Recently someone wrote that the impact of struggles, challenges, and accomplishments associated with people of African descent over centuries in this land is what has defined and made America great. This idea goes far beyond the “Canary in the Mine” concept published in a previous blog post (December 18, 2011). The attribution is far greater than simply a measure of the national status quo.
As a people deliberately and consistently eliminated from consideration as eligible for any of the nation’s ideals – life, liberty, and the pursuit of happiness – their every effort, successful or not, to attain these rights strengthened and broadened the application for all. Issues ranging from citizenship, equal rights, political representation, voting, shelter, education, property, health care, and education, for example, are rooted in the national history of African-descended people’s enslavement, resistance, and pursuit of freedom. Using words, ballots, arms, determination, and strategy through almost 500 years, they have led, influenced, and participated in social and political movements that are now celebrated as American accomplishments.
In 2019, many Americans will commemorate the 400th anniversary of the first recorded arrival of captive Africans in the English colony of Virginia. In addition to honoring these specific ancestors in this specific place, the Middle Passage Ceremonies and Port Markers Project encourages each citizen, regardless of his or her ancestry, to remember that those ideals associated with making America unique and great are a direct result of the arrival of approximately 500,000 captive Africans on our Atlantic and Gulf Coasts from 1526 to 1860. They and their descendants spanned this continent. They contributed physically, spiritually, culturally, and intellectually to its distinct character. During this year, and especially on August 25, 2019, plan and take part in an initiative to commemorate these ancestors. We recommend a national moment of prayer and bell-ringing on that day. And more importantly, we as a nation should commit to continuing to work to make America a place of life, of liberty, and of opportunity to pursue happiness for all.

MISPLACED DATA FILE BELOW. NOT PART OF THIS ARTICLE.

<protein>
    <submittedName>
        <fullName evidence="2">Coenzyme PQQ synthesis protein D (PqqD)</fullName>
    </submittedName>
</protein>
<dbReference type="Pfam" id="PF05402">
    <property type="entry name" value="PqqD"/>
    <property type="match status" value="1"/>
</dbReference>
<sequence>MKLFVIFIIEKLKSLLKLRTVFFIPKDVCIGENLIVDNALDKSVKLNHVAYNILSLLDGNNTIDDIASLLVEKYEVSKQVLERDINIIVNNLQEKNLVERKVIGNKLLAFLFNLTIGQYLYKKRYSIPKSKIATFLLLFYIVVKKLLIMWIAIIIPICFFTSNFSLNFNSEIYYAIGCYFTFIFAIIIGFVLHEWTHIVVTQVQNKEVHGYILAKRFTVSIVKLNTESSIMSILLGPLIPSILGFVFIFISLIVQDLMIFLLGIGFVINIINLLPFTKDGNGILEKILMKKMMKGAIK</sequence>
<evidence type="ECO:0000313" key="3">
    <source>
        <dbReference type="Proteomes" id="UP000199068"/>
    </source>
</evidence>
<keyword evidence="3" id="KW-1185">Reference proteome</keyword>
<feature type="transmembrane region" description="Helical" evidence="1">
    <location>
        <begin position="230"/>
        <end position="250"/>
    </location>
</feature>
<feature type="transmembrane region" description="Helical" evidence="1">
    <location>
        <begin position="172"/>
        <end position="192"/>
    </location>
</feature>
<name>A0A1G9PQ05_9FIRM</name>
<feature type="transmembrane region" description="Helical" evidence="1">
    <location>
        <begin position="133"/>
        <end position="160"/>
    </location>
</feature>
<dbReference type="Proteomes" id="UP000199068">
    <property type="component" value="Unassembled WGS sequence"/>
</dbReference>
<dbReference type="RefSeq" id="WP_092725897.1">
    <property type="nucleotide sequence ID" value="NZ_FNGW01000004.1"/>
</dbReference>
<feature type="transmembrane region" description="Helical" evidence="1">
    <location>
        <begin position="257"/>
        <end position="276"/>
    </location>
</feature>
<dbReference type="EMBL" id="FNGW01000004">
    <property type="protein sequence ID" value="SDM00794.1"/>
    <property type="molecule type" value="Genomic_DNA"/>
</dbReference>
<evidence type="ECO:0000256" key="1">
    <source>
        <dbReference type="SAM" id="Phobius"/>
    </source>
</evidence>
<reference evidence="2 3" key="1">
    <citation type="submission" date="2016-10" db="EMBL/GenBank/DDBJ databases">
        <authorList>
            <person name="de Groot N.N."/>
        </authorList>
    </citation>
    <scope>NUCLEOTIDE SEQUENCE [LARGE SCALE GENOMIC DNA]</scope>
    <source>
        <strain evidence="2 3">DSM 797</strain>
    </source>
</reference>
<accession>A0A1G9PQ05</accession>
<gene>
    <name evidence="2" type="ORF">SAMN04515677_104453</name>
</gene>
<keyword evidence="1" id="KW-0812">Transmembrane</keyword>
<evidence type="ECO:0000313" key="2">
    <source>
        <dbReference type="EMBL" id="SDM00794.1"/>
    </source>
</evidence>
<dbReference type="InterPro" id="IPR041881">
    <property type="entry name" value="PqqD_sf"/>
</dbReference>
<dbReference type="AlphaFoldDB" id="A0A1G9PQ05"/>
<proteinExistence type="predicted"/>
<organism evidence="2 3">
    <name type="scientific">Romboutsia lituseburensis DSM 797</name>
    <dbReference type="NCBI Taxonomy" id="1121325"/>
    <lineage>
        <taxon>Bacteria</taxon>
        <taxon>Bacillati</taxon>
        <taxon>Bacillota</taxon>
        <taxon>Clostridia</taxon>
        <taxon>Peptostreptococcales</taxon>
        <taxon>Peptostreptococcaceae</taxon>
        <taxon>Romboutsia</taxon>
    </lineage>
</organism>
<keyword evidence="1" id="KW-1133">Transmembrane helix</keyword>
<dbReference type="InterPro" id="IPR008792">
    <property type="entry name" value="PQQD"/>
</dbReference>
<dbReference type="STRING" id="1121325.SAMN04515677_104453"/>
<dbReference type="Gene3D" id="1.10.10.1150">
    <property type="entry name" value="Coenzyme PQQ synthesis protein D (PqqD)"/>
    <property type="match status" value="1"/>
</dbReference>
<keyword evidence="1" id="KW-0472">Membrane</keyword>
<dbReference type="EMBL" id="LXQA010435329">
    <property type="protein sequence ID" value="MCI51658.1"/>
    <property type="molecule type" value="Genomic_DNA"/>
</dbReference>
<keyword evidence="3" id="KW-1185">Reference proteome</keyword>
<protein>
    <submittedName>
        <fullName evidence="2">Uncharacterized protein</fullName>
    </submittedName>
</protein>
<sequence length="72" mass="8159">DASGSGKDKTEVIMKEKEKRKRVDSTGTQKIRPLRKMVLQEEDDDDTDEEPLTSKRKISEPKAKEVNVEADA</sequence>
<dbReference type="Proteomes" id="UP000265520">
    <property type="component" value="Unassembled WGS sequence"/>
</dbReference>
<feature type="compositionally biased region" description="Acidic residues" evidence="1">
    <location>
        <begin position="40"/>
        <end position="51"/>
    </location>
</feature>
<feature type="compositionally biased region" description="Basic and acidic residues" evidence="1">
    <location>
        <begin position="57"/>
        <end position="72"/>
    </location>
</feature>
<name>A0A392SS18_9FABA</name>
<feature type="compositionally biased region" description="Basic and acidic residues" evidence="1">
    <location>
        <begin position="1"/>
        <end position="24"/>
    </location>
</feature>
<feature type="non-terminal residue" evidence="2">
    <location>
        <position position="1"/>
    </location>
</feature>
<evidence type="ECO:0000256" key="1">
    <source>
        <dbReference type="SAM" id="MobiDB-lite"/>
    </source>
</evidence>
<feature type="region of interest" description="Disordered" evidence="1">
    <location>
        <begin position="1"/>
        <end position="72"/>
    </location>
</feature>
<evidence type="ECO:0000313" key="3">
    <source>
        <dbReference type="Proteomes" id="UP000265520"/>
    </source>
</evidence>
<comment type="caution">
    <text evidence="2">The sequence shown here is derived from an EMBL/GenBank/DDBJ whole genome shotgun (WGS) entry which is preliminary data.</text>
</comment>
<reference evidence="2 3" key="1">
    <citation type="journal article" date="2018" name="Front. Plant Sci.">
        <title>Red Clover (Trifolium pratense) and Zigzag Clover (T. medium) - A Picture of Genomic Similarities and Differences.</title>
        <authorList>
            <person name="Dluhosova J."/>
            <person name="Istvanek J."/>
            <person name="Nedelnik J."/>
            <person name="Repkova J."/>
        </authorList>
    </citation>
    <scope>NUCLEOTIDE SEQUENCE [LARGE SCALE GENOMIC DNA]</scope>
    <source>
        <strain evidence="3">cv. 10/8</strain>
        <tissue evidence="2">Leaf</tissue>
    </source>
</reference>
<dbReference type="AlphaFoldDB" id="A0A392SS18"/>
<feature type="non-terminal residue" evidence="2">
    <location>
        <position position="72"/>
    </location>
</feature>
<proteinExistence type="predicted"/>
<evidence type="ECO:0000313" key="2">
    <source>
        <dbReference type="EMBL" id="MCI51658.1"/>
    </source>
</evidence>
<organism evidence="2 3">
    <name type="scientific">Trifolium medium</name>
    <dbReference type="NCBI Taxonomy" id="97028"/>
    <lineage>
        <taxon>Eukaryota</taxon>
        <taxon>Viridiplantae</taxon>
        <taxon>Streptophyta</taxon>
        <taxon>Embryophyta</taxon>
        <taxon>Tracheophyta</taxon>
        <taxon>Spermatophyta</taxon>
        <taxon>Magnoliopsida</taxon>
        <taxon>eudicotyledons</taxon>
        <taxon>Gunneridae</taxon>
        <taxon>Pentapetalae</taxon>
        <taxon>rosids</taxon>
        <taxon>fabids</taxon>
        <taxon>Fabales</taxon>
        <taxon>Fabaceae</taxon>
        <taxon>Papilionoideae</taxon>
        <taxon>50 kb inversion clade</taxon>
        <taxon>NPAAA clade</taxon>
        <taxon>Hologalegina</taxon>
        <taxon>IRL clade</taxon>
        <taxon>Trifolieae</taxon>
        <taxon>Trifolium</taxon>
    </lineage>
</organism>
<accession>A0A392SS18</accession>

We owe them that much.
To keep abreast of associated activities planned for the 2019 400th anniversary commemoration visit: